Because it functions like an omniscient being updating you on what your customers or potential customers are saying about your product or market, more and more companies are incorporating it into their business strategies. It can go a step further by explaining why they are saying it. This can help you improve your products and services or even find inspiration for new products with a market.

5 Business use cases for sentiment analysis

Any business can use sentiment analysis to learn more about customers’ thoughts and feelings. But to successfully implement this strategy, it’s crucial to comprehend the explanation of how to do so. Here are some sentiment analysis use cases and their real-world examples.

Sentiment analysis value

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Reputation management – brand sentiment analysis

The most widespread application of sentiment analysis in various markets is brand monitoring and reputation management. It makes sense that understanding how consumers view your brand, product, or service would be helpful to tech companies, advertising agencies, clothing companies, media companies, and many other businesses.

Text analysis

Source: Unsplash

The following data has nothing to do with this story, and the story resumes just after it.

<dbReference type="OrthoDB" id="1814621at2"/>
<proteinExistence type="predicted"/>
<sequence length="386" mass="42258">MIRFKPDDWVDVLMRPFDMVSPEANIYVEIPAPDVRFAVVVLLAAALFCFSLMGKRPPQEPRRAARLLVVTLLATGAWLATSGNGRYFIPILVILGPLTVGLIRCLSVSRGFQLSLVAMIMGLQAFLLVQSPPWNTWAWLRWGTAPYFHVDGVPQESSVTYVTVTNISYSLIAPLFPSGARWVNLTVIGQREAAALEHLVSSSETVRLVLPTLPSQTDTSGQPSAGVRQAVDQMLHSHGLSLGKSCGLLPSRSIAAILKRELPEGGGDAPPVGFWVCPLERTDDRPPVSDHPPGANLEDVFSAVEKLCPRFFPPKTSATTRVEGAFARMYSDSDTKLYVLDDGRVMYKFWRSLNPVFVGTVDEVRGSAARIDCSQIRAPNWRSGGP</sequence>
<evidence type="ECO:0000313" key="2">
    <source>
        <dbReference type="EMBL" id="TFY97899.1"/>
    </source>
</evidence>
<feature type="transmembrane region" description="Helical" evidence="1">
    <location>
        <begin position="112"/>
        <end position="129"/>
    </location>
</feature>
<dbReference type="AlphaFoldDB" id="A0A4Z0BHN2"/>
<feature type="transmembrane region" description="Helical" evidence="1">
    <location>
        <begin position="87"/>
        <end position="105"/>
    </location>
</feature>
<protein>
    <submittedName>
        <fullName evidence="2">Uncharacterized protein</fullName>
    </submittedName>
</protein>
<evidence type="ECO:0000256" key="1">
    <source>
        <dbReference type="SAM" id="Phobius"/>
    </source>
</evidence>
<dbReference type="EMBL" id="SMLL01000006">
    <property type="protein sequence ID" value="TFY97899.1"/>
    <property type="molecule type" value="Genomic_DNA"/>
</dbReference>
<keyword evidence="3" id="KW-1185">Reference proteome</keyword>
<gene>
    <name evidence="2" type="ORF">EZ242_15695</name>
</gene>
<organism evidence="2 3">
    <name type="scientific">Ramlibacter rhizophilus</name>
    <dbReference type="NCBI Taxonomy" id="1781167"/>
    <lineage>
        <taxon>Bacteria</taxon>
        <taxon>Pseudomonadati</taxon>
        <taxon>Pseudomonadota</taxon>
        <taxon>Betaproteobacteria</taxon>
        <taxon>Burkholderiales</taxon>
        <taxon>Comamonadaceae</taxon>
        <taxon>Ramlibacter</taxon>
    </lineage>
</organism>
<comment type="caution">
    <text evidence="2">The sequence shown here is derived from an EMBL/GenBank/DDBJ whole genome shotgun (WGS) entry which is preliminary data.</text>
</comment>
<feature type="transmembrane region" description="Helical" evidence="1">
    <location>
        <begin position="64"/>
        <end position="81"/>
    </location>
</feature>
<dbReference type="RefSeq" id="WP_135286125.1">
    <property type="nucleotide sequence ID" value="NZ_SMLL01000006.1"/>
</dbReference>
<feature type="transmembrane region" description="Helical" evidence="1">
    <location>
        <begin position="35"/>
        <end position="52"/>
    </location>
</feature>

The sentiment analysis application adds more flexibility and knowledge to how the brand and its products are presented. It enables businesses to:

  • Track how customers view the brand.
  • Draw attention to the specifics of the attitude.
  • Find patterns and trends.
  • Pay close attention to the influencers’ presentations.

This enables us to present the product appropriately and adapt to the current situation.

Example – How is KFC doing it?

KFC is an excellent illustration of how to apply sentiment analysis to brand building and monitoring. While the competition was moving forward and reinventing itself with narratives about healthy food and positive experiences, KFC was still stuck in the past.


Source: Unsplash

KFC had decided to leverage the brand’s ubiquity rather than trying to carve out a place in the crowded niche. KFC began using popular culture iconography and memes to spread its brand’s value proposition.

This strategy creates natural brand traction that is strengthened by pop culture references. Users interact with the brand, eventually encouraging them to interact with the product. Sentiment analysis comes into play when you must respond and adapt almost immediately.

Product analysis

Reputation management is the root cause of sentiment analysis’ use in product analytics. It shares many conceptual similarities with brand monitoring. But it focuses on specific comments and remarks about the product and its performance in particular areas rather than brand mentions (user interface, feature performance, etc.).